Mr Hariyoga did acknowledge at the forum that “doing business in Indonesia was not easy”, indicating that there is some level of recognition at Indonesian Government level as to the reasons why Australian interests remain somewhat gun shy on the direct investment front.
Indonesia is expected to emphasise its expectation of greater investment from Australia when industry and government representatives from the two countries meet for the first e Indonesia-Australia Partnership on Food Security in the Red Meat and Cattle Sector later this month.
An estimated 200 people attended the Broome forum including northern cattle producers and industry and Government representatives from Australia and Indonesia.
Federal Minister for Agriculture Barnaby Joyce and state agriculture ministers Ken Baston (WA), Willem Westra Van Holthe (NT) and John McVeigh (Qld) attended the forum.
The first day gave cattle producers a rare opportunity to interact with ministers, Government Departments and peak councils on critical issues affecting the industry’s future.
“Over the past five months the growth in the live cattle trade has put an additional $35 million into the pockets of northern cattle producers so the mood was better than a few years ago couple with a decent wet season in the Territory and the Kimberleys,” Australian Livestock Exporters Council chief executive officer Alison Penfold, who attended the forum, said.
“That said, no one is complacent and industry is looking for certainty and stability.”
The second day on Saturday involved a closed meeting where industry leaders and stakeholders reviewed progress on a range of projects and to identify areas where energies should be focused in future.
“It was good to note that the work undertaken in 2013 by producer, processing and live export peak bodies with MLA and LiveCorp that led to the development of the Boxed Beef and Live Cattle Indonesia Strategy paper still largely captures the key areas of focus and activity,” Ms Penfold said.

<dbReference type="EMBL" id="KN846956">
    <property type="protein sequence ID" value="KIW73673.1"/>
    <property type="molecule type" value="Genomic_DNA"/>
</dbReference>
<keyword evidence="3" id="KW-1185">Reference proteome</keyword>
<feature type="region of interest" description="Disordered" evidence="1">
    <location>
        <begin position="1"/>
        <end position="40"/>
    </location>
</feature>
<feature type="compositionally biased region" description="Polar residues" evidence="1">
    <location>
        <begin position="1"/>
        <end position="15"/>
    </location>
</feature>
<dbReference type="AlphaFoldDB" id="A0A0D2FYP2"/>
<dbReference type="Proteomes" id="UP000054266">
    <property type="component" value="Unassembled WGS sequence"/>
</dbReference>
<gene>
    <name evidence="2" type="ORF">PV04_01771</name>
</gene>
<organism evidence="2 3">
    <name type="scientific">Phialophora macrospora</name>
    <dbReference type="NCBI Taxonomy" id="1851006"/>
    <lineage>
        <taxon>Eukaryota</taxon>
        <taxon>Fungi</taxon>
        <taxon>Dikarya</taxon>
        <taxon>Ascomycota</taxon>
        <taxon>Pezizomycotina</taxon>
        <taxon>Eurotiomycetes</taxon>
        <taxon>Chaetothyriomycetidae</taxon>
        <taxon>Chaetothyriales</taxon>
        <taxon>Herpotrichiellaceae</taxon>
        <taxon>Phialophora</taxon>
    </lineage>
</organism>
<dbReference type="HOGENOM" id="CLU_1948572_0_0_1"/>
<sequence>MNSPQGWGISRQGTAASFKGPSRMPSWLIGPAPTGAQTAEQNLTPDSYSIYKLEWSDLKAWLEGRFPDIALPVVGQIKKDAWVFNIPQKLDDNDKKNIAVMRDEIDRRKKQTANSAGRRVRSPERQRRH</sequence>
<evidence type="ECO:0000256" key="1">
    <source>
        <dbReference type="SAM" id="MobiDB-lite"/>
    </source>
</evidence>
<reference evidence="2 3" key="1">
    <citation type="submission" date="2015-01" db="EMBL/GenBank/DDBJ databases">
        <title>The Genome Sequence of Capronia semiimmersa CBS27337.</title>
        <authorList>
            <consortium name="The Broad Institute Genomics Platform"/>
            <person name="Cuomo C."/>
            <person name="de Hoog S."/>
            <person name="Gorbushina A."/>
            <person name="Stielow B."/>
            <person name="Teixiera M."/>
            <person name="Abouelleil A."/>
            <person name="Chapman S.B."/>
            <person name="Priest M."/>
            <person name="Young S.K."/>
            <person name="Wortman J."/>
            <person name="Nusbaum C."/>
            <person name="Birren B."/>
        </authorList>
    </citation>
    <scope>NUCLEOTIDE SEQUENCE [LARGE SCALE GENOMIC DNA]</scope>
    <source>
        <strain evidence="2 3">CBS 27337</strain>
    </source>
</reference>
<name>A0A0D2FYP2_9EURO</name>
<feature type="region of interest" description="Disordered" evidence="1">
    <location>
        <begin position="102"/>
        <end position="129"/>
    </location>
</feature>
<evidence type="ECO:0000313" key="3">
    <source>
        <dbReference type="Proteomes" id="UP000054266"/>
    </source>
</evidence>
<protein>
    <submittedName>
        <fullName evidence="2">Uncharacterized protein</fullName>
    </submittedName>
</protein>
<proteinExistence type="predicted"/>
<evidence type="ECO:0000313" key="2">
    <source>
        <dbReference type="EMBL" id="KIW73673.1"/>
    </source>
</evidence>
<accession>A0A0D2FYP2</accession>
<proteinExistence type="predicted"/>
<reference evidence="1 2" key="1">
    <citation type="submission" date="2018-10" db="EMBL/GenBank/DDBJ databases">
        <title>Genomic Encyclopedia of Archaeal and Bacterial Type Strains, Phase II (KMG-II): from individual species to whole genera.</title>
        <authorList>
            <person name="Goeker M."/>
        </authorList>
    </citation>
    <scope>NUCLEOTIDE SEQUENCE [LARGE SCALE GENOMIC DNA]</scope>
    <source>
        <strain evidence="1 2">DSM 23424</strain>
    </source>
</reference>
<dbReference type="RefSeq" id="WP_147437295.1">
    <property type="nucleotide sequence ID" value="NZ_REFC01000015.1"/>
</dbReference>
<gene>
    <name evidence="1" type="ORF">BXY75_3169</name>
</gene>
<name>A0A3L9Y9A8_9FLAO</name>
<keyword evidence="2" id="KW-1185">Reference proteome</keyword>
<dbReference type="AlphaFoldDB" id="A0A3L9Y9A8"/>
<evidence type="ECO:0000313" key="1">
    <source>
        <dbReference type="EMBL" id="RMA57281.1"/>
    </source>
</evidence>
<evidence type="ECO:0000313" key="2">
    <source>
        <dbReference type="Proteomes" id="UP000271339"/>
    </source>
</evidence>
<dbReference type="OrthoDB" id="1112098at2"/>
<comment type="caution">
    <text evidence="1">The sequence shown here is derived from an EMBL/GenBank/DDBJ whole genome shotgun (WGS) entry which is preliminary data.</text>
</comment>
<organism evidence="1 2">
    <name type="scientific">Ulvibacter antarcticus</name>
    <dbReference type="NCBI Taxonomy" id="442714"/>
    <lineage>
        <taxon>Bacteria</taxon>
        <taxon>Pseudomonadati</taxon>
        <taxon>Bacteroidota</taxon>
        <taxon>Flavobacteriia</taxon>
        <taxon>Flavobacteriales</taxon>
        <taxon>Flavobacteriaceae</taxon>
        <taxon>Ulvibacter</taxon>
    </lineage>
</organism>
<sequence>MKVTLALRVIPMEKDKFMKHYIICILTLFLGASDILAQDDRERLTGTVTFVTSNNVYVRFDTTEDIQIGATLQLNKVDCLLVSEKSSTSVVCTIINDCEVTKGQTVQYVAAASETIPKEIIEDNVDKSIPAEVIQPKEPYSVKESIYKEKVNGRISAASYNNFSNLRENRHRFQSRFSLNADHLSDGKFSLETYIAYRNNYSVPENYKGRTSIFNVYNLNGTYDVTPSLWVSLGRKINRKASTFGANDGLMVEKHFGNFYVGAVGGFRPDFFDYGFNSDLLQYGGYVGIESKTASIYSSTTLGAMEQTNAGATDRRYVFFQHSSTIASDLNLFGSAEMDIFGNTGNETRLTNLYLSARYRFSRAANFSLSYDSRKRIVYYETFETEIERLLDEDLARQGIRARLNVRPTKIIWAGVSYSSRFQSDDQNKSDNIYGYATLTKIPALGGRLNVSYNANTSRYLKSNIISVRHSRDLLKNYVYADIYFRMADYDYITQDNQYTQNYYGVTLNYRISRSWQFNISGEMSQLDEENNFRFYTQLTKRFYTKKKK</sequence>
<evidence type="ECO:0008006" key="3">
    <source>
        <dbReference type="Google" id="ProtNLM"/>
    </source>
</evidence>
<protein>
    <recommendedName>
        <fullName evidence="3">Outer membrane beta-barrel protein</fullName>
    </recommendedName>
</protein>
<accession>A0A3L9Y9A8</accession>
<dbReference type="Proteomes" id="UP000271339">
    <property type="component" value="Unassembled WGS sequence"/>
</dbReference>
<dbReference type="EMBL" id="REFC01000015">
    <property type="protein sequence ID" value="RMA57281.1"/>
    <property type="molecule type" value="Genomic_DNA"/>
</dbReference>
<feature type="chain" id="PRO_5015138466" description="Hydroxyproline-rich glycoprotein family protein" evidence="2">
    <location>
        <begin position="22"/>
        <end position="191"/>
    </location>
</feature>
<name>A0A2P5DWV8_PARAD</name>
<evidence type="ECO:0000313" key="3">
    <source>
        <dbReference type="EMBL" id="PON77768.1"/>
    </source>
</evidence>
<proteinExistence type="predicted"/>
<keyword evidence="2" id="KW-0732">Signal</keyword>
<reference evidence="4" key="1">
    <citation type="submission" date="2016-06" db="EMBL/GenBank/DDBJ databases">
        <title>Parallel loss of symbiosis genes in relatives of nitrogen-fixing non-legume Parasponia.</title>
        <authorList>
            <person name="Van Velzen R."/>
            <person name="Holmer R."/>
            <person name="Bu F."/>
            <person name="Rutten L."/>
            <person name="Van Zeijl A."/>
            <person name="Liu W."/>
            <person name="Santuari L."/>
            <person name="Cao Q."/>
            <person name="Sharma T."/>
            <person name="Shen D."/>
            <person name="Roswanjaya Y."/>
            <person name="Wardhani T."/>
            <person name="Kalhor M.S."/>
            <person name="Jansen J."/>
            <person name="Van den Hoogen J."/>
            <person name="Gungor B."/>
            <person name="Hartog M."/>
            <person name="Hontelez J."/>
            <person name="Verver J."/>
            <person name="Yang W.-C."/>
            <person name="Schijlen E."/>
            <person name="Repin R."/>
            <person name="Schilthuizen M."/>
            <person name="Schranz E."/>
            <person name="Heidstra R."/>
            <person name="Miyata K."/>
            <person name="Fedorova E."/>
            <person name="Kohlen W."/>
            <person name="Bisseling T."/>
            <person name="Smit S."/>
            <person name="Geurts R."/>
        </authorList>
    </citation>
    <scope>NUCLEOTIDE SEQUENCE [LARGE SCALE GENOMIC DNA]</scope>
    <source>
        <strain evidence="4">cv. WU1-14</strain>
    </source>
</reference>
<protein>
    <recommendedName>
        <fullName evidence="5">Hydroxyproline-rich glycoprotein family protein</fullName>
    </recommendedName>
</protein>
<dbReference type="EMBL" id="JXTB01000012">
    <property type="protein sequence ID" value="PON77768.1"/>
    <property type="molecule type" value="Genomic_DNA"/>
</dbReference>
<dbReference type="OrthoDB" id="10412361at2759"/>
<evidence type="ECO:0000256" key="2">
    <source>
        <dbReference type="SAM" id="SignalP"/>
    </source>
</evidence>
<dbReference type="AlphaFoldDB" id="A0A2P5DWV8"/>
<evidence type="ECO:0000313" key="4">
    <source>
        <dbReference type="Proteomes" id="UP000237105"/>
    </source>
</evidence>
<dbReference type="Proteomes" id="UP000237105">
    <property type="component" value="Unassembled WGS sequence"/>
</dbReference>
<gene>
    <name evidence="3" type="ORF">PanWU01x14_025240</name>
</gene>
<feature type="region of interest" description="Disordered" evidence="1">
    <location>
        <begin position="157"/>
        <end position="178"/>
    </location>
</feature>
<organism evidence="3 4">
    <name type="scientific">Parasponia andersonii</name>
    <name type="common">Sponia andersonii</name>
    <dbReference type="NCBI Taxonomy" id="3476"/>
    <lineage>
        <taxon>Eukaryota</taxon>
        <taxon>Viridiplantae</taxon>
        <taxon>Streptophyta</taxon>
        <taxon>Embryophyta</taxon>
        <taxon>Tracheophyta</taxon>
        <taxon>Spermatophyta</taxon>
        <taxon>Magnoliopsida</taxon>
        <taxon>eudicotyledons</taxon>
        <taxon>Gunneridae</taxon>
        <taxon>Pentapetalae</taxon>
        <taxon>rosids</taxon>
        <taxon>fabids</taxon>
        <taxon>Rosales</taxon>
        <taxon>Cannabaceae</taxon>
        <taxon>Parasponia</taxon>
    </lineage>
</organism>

“There was however significant concern about the cost of compliance and red tape, a matter of significant concern to live exporters and a strong desire to see some genuine reform in this area.”
On that front the industry has welcomed a Federal Government decision to conduct a review of the ESCAS system in July.
Agriculture minister Barnaby Joyce said the recovery in live export orders and the price being paid to producers was starting to underpin the economics of the north again, which was restoring hope to the region.
He said the commercial basis of the live export industry was driving constant improvements in animal welfare.
“(Attacks on the industry) are on the periphery, on the extenuating circumstance, on the exceptional,” he said.
“But if you look at the generality, the generality is that the industry in both Australia and Indonesia and everywhere we trade is racing ahead.
“It is getting better all the time, and it gets better because of one of the key drivers, and that us people like to make a buck.
“When you make a buck when things are efficient. When they are clinical, when they are humane, when things are done quietly and without fuss, then you keep your stress levels down in your stock, and we know that…
“But we always find people who will around go around the peripheries, to show the extenuating circumstance, and then to show the extenuating circumstance back to us and call it the generality.
“And we have to always be on the front foot and say no matter what you have, if you find something on the road where something is wrong you deal with that issue, you don’t close down the highway, and that has been my approach to this industry and what I intend to do.”